22 December 2013 | Majuro
I will always remember the silver plastic Gemini space capsule that Santa brought me when I was 9. About the diameter of a dinner plate, it had an opening door and clear plastic windows.The cockpit had been cast in an off-white plastic and included the astronauts seat and seatbelt. Overhead lay a giant array of complicated looking instruments and dials. It required no batteries because it didn't really "do" anything, but when you turned down the lights, the interior glowed brightly and that plastic toy captured my imagination for hours. I'd imagine myself inside the cockpit - orbiting high above the earth. Of course it may have helped that our grade school had been visited by a traveling NASA exhibit which had a real Gemini space capsule. This exhibit must have toured the country long before it made its way to Anchorage, but the fact that it did make it, surprises me even today. That capsule must have sparked the imagination of thousands of children at the time. The Apollo space program was in full swing, we'd landed on the moon and America was kicking ass. It was a good time to be a kid. While I don't remember specifically wanting to "be" and astronaut, I was brought up with the space and aeronautics field forefront and my room had many model airplanes dangling from the ceiling in flying positions. After school television programs included Lost in Space, Star Trek, and my favorite - Voyage to the Bottom of the Sea. We were told to "boldly go where no man has gone before." In short, life for a kid at the time was filled with fodder for big dreams and aspirations.
And so it struck me today, while doing some Christmas shopping of my own, so see there in the toy section, front and center, a big, metallic blue, realistic, radio controlled, model JL678.........TOURIST BUS. I was speechless. Setting aside the notion that any kid would actually want a radio controlled metallic blue tourist bus, what about the not-so-subliminal message that comes along with this toy? Imagine the gleam in little Junior's face when he runs down the stairs to see what Santa has left under the tree. Is this a toy that will spur his imagination...or make him reach for the sky and dream big? Is it even fun? What parent in their right mind would buy this for their child? I can just hear dad on Christmas morning, "Oh look what Santa has brought you son. That is so cool. Lets put the batteries in and see how it drives. Wow! It looks just like a real tourist bus." Junior learns something new. "Hmm? I guess Santa (and mom and dad) place a lot of status on being a tour bus driver. Maybe someday, I'll be a real tour bus driver too."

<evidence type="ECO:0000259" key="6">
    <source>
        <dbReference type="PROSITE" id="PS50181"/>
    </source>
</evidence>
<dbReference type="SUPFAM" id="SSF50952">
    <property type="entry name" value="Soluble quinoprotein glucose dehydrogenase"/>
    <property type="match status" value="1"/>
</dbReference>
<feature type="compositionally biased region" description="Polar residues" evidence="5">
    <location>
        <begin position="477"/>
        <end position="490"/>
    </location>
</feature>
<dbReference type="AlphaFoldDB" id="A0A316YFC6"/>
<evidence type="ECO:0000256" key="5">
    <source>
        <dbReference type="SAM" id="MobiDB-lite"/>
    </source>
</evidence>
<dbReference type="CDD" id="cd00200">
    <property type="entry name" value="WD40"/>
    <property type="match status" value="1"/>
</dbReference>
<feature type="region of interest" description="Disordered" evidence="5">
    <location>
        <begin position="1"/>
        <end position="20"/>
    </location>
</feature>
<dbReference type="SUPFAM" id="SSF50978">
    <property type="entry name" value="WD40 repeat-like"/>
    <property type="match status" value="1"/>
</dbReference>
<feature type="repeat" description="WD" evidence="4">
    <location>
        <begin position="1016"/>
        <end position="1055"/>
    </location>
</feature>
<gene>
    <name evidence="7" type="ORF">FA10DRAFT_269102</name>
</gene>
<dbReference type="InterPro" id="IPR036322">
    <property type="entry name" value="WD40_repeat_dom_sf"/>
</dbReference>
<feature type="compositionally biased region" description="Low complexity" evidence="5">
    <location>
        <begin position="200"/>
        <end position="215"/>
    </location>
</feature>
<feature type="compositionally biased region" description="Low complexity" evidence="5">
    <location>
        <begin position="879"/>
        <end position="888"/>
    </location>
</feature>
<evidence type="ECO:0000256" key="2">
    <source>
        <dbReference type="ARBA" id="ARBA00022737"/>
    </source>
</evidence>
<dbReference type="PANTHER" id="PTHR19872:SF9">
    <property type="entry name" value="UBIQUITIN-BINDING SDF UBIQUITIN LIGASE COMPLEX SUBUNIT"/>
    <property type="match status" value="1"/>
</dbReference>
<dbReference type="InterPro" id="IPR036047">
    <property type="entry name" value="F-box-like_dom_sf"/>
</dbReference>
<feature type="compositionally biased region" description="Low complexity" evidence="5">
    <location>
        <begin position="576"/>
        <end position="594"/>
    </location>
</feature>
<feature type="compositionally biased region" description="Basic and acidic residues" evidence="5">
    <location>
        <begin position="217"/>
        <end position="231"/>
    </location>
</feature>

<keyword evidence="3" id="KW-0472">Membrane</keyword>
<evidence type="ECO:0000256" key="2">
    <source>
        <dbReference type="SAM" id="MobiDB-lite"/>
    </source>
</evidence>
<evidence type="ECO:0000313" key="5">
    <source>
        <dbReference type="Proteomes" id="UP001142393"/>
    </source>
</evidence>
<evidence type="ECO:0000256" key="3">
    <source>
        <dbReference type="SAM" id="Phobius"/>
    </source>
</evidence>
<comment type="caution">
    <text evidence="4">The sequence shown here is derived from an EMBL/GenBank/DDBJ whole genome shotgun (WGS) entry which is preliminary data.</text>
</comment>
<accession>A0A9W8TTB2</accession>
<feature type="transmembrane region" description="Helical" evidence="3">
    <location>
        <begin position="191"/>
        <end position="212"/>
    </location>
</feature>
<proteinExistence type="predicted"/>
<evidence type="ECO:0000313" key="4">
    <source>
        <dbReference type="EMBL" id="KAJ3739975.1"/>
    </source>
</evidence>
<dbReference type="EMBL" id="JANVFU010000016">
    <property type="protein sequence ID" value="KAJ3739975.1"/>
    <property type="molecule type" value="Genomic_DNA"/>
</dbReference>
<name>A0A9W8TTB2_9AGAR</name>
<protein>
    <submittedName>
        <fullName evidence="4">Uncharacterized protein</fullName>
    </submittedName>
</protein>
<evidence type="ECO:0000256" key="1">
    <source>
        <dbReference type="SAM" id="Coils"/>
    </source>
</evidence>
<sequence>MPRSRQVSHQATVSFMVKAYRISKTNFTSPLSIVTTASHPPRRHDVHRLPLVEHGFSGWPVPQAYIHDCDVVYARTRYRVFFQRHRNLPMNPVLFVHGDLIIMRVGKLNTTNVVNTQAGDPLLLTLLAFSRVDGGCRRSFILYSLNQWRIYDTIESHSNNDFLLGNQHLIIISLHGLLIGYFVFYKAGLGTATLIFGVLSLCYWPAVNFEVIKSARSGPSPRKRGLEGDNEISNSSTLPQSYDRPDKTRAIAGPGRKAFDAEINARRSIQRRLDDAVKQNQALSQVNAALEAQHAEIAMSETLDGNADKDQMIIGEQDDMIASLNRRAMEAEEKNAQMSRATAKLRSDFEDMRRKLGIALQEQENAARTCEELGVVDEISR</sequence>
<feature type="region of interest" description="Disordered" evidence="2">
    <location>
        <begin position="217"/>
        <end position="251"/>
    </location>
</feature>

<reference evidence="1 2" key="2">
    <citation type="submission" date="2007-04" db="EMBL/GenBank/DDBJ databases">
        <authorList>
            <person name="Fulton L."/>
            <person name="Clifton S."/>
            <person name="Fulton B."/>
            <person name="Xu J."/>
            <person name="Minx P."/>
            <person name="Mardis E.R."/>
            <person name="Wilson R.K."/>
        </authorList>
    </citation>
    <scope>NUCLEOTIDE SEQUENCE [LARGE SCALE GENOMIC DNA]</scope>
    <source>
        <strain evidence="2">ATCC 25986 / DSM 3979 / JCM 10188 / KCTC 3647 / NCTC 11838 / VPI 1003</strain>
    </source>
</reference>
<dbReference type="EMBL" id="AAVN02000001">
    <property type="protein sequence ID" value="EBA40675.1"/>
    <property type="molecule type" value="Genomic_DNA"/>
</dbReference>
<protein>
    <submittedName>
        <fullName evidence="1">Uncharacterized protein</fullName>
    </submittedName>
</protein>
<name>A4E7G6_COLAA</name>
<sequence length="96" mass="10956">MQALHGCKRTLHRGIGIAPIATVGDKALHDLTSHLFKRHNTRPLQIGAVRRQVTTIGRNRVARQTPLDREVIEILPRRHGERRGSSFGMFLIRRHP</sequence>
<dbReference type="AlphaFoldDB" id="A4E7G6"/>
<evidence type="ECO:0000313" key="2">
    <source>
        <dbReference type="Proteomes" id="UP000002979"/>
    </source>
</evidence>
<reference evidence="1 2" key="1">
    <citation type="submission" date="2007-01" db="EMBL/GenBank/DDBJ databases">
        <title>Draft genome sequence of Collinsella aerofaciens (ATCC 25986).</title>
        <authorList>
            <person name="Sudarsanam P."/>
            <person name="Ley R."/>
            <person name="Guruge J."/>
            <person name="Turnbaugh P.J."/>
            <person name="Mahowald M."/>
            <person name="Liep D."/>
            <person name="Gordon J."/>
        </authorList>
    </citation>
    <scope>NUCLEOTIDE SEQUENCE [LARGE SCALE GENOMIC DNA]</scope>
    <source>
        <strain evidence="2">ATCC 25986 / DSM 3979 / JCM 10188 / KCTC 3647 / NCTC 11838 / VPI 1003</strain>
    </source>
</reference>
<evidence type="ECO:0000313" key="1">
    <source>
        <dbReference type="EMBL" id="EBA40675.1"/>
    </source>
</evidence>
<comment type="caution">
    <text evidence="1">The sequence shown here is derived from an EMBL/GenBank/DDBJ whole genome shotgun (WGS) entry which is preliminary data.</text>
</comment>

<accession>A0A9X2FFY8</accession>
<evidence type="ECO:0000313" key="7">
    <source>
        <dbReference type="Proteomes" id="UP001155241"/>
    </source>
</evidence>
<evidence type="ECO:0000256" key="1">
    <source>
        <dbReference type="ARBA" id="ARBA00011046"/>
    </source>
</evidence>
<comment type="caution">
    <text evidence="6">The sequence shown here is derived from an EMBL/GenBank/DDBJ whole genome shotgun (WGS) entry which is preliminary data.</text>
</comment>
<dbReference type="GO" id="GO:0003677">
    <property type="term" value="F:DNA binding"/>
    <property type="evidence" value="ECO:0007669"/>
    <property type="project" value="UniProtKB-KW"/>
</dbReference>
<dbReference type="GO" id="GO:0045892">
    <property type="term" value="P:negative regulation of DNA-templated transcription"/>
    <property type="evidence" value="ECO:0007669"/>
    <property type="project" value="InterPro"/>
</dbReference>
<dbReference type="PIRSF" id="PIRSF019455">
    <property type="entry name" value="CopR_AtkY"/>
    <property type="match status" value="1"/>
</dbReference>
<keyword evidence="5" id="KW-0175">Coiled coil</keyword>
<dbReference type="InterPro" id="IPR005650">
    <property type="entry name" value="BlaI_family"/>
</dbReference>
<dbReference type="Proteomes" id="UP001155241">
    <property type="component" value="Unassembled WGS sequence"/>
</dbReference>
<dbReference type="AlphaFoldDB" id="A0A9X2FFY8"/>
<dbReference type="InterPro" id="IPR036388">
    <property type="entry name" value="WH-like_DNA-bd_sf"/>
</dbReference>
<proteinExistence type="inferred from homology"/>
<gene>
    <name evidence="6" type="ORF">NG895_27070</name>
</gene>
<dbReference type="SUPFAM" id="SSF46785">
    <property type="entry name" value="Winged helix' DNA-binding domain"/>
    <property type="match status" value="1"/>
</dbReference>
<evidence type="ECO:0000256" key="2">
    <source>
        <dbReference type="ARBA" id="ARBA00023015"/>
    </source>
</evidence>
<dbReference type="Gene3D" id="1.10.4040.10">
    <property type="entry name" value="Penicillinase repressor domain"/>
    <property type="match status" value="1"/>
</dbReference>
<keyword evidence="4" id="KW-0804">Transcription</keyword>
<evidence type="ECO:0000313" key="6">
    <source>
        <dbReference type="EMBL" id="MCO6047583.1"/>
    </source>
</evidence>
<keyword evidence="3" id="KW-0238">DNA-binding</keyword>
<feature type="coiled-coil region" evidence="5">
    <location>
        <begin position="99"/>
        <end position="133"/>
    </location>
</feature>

Now I'm sure it's a noble enough occupation and I'm not trying to slam anyone who actually drives a tour bus for a living, but I'd be real surprised if it was their childhood dream job. Today Americans are whining that we seem to have lost our competitive edge in the world. Is it any wonder? It felt odd when I was at university that there were so many foreign nationals at my school...I mean like a third of the student body! And it's been happening for at least 25 years now right under our noses. While the USA may still have the biggest purchasing power in the world, that ain't gonna cut it for long. We've outsourced just about everything including, apparently, the notion for our children to dream big. As kids morph into adults these days, lackadaisical attitude prevails and there seems to be an increasing number of kids that simply have no motivation, no direction, no drive and no ambition. Most are no longer interested in going on to university, but they don't really want to work either. Perhaps its too late. Perhaps our kids really will be tour bus drivers for the throngs of wealthy Chinese tourists who come to see the remnants of what America used to be. So this year, Santa, ......... what are you gonna do about it?